The ambiguity contained in the phrase “by not requiring [them] to provide obligations” is part of the reason that the phrase in the next sentence—“to do so”—is syntactically problematic. The phrase “to do so” has no clear referent in the prior sentence.

Finally, I should note that, though I am not rejecting your proposal at this stage due to the wording of its popular name, I believe some consideration should be given to whether the latter’s terminology meets the test of impartiality that the Arkansas Supreme Court has imposed in the context of ballot measures.[19]

I cannot begin to certify a ballot title for your proposed amendment in the face of the ambiguities noted above. You must remedy these confusing and ambiguous points before I can perform my statutory duty.

My office, in the certification of ballot titles and popular names, does not concern itself with the merits, philosophy, or ideology of proposed measures. I have no constitutional role in the shaping or drafting of such measures. My statutory mandate is embodied only in A.C.A. § 7-9-107 and my duty is to the electorate. I am not your counsel in this matter and cannot advise you as to the substance of your proposal.

My statutory duty, under these circumstances, is to reject your proposed ballot title (for the foregoing reasons) and instruct you to “redesign” the proposed measure and ballot title. You may, after addressing the matters discussed above, resubmit your proposed amendment, along with a proposed popular name and ballot title, at your convenience. I anticipate, as noted above, that some changes or additions to your submitted popular name and ballot title may be necessary. I will be pleased to perform my statutory duties in this regard in a timely manner after resubmission.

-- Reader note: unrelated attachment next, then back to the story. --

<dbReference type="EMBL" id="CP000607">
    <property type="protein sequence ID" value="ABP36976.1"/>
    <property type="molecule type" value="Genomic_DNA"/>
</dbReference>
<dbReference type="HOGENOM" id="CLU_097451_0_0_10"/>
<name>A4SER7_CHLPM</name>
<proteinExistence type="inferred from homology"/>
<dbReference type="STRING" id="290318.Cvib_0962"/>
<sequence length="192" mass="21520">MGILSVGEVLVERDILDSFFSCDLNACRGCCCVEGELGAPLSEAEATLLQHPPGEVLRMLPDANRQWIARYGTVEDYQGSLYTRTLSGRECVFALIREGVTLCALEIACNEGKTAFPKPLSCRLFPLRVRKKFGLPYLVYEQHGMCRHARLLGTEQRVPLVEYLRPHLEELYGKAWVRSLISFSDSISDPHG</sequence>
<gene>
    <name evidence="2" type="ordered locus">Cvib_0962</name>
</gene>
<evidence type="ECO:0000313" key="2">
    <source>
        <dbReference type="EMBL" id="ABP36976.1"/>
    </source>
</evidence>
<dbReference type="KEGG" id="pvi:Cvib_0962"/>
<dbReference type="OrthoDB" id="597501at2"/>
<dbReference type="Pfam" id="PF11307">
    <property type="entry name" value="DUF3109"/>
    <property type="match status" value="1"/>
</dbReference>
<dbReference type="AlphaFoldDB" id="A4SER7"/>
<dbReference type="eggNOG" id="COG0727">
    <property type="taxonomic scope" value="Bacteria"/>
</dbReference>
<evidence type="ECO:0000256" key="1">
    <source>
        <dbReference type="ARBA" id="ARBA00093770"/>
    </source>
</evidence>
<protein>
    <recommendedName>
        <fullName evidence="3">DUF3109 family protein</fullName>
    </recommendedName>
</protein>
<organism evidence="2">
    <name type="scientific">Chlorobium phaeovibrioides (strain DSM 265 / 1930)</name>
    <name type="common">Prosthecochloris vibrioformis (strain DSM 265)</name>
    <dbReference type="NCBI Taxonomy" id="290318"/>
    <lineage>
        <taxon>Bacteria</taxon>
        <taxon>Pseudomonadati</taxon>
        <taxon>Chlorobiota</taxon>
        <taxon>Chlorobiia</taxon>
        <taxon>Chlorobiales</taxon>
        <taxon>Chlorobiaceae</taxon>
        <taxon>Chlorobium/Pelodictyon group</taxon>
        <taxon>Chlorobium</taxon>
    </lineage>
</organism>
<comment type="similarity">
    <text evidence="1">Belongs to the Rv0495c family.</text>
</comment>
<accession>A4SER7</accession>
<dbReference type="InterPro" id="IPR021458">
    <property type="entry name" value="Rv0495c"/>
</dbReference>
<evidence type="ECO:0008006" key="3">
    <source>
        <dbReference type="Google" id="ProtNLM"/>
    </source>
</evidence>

Sincerely,



Dustin McDaniel
Attorney General

DM/cyh

Enclosure
[1]See Kurrus v. Priest, 342 Ark. 434, 445, 29 S.W.3d 669, 675 (2000); Donovan v. Priest, 326 Ark. 353, 359, 931 S.W.2d 119, 121 (1996); Plugge v. McCuen, 310 Ark. 654, 841 S.W.2d 139 (1992).
[2]See Arkansas Women’s Political Caucus v. Riviere, 283 Ark. 463, 466, 677 S.W.2d 846 (1984).
[3]Pafford v. Hall, 217 Ark. 734, 739, 233 S.W.2d 72, 75 (1950).
[4]E.g., Chaney v. Bryant, 259 Ark. 294, 297, 532 S.W.2d 741, 743 (1976); Moore v. Hall, 229 Ark. 411, 316 S.W.2d 207 (1958).
[5]May v. Daniels, 359 Ark. 100, 105, 194 S.W.3d 771, 776 (2004).
[6]Becker v. Riviere, 270 Ark. 219, 226, 604 S.W.2d 555, 558 (1980).
[7]Bailey v. McCuen, 318 Ark. 277, 285, 884 S.W.2d 938, 942 (1994).
[8]Id. at 288, 884 S.W.2d at 944.
[9]Id. 293, 884 S.W.2d at 946–47.
[10]Id. at 284, 884 S.W.2d at 942.
[11]Becker v. McCuen, 303 Ark. 482, 489, 798 S.W.2d 71, 74 (1990).
[12]Christian Civic Action Committee v. McCuen, 318 Ark. 241, 245, 884 S.W.2d 605, 607 (1994) (internal quotations omitted).
[13]Roberts v. Priest, 341 Ark. 813, 825, 20 S.W.3d 376, 383 (2000).
[14]Id.
[15]Bradley v. Hall, 220 Ark. 925, 927, 251 S.W.2d 470 (1952).
[16]See U.S. Term Limits, Inc. v. Hill, 316 Ark. 251, 872 S.W.2d 349 (1994).
[17]See Op. Att’y Gen. 2012-034.
[18]The American Heritage Dictionary, “provide,” http://www.ahdictionary.com/word/search.html ?q=provide (last visited, Sept. 16, 2013).
[19]See, e.g., Op. Att’y Gen. 2012-028.